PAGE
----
When orbitals fill with electrons, those of equal energy level occupy singly before pairing. For example, a p-subshell fills like this:

  1. Electron with up-spin occupies the first p-orbital
  2. Electron with up-spin occupies the second p-orbital
  3. Electron with up-spin occupies the third p-orbital
  4. Electron with down-spin occupies the first p-orbital, filling the orbital
  5. Electron with down-spin occupies the second p-orbital, filling the orbital
  6. Electron with down-spin occupies the third p-orbital, filling the orbital

This is represented by a model called ‘electrons in box representation’, in which orbitals (boxes grouped into subshells are shown in a graph, with the y-axis being the energy level. The diagram below is an empty electron-in-box diagram, and shows the order of filling.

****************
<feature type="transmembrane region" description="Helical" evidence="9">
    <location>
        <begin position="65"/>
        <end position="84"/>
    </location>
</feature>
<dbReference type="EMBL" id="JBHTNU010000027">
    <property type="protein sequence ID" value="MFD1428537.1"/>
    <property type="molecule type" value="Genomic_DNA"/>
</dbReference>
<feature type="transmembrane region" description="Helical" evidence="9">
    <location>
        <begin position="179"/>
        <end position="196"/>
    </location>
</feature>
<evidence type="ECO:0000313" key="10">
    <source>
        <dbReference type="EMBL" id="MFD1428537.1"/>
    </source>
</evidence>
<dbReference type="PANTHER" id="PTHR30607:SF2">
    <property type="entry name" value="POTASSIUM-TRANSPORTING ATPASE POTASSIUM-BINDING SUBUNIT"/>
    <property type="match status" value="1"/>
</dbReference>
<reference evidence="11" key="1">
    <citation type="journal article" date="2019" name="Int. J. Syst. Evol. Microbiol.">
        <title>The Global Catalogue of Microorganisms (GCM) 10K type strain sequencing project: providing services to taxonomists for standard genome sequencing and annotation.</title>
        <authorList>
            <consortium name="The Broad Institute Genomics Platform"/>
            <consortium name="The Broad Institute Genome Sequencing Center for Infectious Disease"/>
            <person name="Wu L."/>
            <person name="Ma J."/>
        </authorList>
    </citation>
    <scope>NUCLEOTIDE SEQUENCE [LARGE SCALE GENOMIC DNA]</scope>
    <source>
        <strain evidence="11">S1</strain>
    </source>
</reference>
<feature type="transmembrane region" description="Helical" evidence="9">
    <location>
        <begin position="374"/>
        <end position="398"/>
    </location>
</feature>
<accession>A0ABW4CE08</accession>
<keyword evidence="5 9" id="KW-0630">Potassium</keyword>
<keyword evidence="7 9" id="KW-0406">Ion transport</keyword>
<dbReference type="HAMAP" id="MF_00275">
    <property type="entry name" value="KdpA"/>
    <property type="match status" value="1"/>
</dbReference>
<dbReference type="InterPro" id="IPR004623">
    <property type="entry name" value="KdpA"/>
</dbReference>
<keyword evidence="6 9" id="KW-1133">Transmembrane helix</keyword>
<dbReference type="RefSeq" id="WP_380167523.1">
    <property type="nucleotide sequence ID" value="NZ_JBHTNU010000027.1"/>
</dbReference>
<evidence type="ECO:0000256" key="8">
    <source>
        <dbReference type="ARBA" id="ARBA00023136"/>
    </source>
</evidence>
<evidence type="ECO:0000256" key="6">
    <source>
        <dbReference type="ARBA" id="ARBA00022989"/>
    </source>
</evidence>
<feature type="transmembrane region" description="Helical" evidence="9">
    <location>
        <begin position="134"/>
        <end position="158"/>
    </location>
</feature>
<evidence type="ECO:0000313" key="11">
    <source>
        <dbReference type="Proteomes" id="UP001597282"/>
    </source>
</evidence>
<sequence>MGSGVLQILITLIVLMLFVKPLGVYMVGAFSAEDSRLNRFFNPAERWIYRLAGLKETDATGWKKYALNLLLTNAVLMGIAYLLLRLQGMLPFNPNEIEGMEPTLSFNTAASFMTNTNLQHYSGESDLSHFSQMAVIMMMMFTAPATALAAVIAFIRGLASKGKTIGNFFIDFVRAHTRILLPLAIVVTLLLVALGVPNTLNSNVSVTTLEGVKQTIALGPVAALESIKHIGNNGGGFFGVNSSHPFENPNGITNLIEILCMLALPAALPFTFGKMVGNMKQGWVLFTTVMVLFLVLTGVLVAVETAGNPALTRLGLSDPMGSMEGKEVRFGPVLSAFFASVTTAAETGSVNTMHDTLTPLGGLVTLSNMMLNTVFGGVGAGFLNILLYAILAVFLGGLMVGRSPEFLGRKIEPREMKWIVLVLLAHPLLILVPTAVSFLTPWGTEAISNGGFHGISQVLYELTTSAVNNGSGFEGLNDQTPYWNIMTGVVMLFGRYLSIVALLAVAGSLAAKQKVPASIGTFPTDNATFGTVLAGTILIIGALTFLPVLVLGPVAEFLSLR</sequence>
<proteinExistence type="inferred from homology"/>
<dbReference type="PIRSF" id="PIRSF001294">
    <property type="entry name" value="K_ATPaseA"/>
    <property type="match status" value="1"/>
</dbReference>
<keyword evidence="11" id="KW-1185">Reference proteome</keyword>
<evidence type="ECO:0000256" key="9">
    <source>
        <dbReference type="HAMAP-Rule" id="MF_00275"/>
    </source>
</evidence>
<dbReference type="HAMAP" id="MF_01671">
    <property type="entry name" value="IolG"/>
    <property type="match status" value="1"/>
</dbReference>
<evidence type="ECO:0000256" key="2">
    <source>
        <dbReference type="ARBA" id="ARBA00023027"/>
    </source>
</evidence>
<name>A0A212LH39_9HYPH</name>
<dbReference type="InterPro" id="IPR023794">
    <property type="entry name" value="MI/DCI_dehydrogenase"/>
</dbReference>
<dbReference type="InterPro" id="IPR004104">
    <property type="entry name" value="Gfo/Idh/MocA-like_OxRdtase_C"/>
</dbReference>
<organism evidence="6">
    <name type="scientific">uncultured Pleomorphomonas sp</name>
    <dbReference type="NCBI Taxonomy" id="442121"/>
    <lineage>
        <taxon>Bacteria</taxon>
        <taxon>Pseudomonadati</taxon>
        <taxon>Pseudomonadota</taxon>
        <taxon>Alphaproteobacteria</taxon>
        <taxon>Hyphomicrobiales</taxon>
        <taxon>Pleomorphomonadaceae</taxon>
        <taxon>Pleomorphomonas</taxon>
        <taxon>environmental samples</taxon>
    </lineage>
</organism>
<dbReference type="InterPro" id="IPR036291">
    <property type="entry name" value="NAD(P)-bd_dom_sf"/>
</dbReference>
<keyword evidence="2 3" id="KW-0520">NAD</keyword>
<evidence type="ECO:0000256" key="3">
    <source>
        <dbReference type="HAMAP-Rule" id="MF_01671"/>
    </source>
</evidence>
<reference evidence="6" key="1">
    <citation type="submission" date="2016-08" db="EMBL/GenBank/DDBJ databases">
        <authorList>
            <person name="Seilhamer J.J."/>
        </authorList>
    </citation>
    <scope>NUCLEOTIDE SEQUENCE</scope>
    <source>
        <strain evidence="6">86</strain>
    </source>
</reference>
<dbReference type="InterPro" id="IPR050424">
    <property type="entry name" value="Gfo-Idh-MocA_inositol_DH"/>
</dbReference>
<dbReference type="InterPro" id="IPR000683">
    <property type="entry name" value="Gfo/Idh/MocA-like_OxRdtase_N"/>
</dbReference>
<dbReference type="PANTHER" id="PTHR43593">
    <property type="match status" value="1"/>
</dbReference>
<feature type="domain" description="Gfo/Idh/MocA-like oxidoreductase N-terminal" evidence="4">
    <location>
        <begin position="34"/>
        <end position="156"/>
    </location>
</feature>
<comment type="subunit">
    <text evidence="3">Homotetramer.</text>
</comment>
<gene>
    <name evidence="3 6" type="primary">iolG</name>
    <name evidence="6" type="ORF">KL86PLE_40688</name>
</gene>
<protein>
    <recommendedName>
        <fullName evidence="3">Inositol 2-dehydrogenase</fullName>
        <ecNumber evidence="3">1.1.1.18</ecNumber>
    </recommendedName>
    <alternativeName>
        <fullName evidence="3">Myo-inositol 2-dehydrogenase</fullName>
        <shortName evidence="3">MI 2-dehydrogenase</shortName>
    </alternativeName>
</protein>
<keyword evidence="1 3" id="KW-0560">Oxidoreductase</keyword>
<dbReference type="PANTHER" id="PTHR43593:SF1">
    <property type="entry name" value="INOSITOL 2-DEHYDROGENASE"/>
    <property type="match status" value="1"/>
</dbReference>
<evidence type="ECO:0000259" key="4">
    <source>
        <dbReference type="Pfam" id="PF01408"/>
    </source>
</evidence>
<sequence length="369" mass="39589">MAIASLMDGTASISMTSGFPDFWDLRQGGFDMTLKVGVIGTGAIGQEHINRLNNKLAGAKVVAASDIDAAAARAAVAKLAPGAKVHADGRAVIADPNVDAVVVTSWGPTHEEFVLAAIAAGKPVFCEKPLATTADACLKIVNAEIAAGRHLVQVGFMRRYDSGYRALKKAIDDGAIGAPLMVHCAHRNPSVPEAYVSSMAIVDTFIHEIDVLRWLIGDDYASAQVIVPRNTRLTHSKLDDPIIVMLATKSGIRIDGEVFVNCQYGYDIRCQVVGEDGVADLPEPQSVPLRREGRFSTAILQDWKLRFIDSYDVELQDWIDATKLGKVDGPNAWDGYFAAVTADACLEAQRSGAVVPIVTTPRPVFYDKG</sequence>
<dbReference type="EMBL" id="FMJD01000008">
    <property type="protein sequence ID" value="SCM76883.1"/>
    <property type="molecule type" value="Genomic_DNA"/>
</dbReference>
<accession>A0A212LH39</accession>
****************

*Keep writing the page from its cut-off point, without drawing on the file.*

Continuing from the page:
ElectronInBox ElectronInBox

Note - this diagram omits the 7p subshell and orbitals

A partially filled d-subshell may look like this:

$$ \boxed{\upharpoonleft \downharpoonright}\boxed{\upharpoonleft \downharpoonright}\boxed{\upharpoonleft \\\: \thinspace}\boxed{\upharpoonleft \\\: \thinspace}\boxed{\upharpoonleft \\\: \thinspace} $$

with each single-headed arrow representing an electron, and its direction indicating the electron’s spin.

Finally, each type of orbital has a specific 3D shape. This shape represents the region around the nucleus where the electron occupying that orbital is 95% likely to be. The name of the orbitals are actually derived from their shapes:

  • s-orbital: sphere